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The Skelligs

From a depth of 105 feet (32m) the surface shimmered in light. The vista was stunningly clear, an expansive panorama washed in a watercolour blue that recalled diving somewhere decidedly warmer. Before me there were bold swaths of colour so richly saturated they seemed more psychedelic than from the real world; a ragged pinnacle blending the vibrant colours of a Rothko painting with the whimsy of something akin to a Salvador Dali sculpture. The pinnacle was immense, reaching up from my knees at its base to within 40 feet (12m) of the surface.

This was Mother Nature at her finest – the tie-dye colours rampant colonies of jewel anemones. The essential dry suit I was wearing and my dive computer readout at 50ºF (10ºC), were real enough reminders that this was the north Atlantic and not the bathtub warm equatorial waters far to the south.

I’d found this temperate sea beauty off the west coast of Ireland around the Skellig Islands in County Kerry. Arguably, this is the place to dive in North Western Europe. The Skelligs comprise two major islands – Skellig Michael and Little Skellig. They are designated a World Heritage site, thanks mainly to a preserved 6th Century monastic settlement at the top of

Skellig Michael, which is popular with tourists willing to climb the 550 steps from a small landing bay to a breathtaking look-off.

Little Skellig is a wonder in its own right. During the breeding season an estimated 100,000 gannets, razorbills and common guillemots use Little Skellig as a nesting grounds to lay eggs and raise their young.

From afar, the two islands are impossible to confuse; Skellig Michael is tinged green and Little Skellig is streaked almost pure white with guano from the bird colonies. When the boat gets in close, the islands smell differently too…and the squark-squark seabird chatter is so deafening it drowns out any attempt at conversation.

At this point I feel compelled to offer a couple of handy tips should you find yourself in close proximity to Little Skellig. Firstly, when looking up, do not open your mouth in awe and wonder. Not all the guano hits the island. Secondly, when returning from a dive it’s a good idea to swim to the boat ladder underwater. Often there is a slick of guano, muck and feathers on the surface and neither you nor your boat mates will appreciate your smelly dive gear on deck.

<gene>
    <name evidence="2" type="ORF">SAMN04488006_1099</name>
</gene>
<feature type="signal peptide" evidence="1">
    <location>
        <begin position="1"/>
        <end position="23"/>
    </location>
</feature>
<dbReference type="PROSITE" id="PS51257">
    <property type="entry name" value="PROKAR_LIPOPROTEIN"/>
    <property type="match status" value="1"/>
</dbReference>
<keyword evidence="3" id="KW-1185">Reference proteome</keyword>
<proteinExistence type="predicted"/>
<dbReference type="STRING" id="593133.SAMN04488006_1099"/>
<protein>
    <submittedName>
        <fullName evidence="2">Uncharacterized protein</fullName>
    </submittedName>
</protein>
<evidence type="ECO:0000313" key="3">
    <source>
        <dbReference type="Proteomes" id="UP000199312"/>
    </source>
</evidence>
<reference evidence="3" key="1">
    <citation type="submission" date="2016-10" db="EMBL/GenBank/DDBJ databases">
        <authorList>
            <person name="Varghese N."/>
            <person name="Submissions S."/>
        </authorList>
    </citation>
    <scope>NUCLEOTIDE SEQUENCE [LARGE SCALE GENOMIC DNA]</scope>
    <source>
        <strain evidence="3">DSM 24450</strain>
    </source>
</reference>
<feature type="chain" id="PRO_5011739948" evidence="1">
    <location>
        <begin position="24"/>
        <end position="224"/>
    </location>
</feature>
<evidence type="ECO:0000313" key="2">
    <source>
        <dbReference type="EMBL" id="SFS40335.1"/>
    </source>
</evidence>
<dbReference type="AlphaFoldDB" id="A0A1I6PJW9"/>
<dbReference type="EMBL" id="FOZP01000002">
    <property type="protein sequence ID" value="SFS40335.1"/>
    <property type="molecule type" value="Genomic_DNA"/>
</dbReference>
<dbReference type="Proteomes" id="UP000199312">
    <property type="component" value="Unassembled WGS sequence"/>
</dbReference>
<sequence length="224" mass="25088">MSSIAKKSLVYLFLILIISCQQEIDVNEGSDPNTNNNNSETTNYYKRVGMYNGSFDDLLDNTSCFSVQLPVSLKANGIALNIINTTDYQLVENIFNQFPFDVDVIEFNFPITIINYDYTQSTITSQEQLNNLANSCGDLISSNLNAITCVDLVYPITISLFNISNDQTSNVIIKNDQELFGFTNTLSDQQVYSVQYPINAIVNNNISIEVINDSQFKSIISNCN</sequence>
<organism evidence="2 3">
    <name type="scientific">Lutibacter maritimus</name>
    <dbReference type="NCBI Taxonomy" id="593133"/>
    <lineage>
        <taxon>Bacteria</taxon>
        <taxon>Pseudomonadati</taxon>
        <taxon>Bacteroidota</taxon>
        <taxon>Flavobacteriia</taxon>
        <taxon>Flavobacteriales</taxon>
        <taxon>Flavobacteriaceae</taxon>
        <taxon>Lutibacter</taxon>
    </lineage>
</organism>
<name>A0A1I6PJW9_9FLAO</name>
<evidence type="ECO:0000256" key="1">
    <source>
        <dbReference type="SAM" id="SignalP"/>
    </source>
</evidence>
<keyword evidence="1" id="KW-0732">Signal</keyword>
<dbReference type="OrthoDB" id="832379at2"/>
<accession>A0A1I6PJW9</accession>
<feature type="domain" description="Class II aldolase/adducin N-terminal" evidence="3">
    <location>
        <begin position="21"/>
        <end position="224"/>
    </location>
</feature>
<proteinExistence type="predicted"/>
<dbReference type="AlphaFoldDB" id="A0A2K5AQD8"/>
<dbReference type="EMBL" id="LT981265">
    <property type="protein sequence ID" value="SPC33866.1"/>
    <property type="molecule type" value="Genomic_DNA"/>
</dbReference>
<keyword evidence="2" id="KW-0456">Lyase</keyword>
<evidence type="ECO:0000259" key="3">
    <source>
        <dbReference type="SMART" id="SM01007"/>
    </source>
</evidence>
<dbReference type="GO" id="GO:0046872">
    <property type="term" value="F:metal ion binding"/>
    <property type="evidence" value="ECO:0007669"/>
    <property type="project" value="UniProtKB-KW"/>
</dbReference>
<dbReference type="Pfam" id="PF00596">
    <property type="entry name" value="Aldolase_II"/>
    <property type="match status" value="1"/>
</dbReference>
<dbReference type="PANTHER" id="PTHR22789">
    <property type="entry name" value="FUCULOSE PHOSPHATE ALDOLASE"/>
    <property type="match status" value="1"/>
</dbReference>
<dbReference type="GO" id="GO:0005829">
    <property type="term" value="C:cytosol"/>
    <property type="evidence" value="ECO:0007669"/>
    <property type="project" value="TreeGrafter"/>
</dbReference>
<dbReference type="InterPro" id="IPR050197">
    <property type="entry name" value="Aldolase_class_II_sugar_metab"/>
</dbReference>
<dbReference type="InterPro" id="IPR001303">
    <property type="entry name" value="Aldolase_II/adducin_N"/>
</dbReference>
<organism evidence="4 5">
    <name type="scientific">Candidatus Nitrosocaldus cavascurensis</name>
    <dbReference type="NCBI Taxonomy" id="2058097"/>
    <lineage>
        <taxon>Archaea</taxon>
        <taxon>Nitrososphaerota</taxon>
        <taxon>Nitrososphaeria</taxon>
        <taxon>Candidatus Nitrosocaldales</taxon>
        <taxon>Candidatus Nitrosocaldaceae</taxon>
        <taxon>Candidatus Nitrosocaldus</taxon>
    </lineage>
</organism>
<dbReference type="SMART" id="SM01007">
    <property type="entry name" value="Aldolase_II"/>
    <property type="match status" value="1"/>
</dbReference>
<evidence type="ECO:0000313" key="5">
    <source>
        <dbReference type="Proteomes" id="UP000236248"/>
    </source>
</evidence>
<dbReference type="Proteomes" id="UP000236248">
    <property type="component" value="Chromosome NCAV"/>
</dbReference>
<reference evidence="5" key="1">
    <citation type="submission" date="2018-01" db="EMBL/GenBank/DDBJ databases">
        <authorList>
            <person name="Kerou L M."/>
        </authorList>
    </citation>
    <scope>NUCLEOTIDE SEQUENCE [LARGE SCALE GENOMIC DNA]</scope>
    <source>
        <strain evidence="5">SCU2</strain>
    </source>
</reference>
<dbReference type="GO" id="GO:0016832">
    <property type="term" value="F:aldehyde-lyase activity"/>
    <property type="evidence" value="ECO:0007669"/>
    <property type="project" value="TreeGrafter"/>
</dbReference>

Above the waves the Skelligs are stunning but few of the day-trippers visiting the island imagine the topside beauty extends beneath the waves. The steep, terraced terrain descends into the deep, forming sheer walls with narrow ledges that plunge well beyond the range of sport diving.  It’s this vertical world that really gives scuba addicts their fix.

From the surface to around 65 feet (20m), kelp dominates the seascape, thriving in these nutrient-rich sunlit waters. But the acid trip carnival of colours I’ve mentioned, the visual rush that makes this location so special, starts below the kelp. Sean, our boat skipper and owner of Ballinskellig Watersports, always put us on a good spot but I hunch just about anywhere around these islands offers up an ecosystem that, comparatively, appears like it’s on steroids. Marine life is the main event here – it’s prolific beyond description. If it’s wrecks your after, head for Scapa Flow. Along this wild and wooley open ocean coast, steel structures – pretty much anything manmade – gets flattened inside of one winter, after which you can come and collect the scrap metal that remains.

You need to be adept at buoyancy control diving the Skelligs, for two reasons. As I’ve said, the walls are precipitous, dropping into very deep water, and the eye is easily fooled by the excellent visibility. It’s easy to end up much deeper than you’d planned. The other buoyancy control concern is about preserving the amazing marine life that makes the Skelligs so special. There’s precious little bare rock at many sites here and sandy patches to kneel on are also scarce.

The Skelligs offer visual drama on a grand scale. But it’s worth slowing down and taking in the macro world, which is truly abundant in these waters. You’ll find so much beauty in the detail that it’s easy to spend an entire dive in one spot. And I recommend this if you’re going to be diving the Skelligs for a few days.

It’s illegal for scuba divers to take shellfish in Ireland. Some like to sneak one for the pot, but not here and the benefit to the local shellfish population is apparent. During one dive under the old lighthouse on Skellig Michael I counted eight large crayfish, each too big to climb into a fisherman’s ‘pot’ or trap. In all my years of diving in U.K. waters I’d not once seen a crayfish, much less the prize specimens living in this neighbourhood. To see one was a treat, to see so many was a confirmation that conservation works.

The apex predators here are the seals. Larger adults and juveniles are often seen resting on the rocks and it’s not unusual to be checked out by these delightful mammals during your dive. On one occasion a playful pup hooked up with us. Adults tend to keep their distance, but this youngster would sneak up on my buddy and chomp down on his fins, then in a flash, shoot back into the kelp when eye contact was made. Another game was ‘ambush the macro photographer’, the objective of which appeared to be preventing the diver from getting his shot by well timed and persistent tugs on the biped’s fins…

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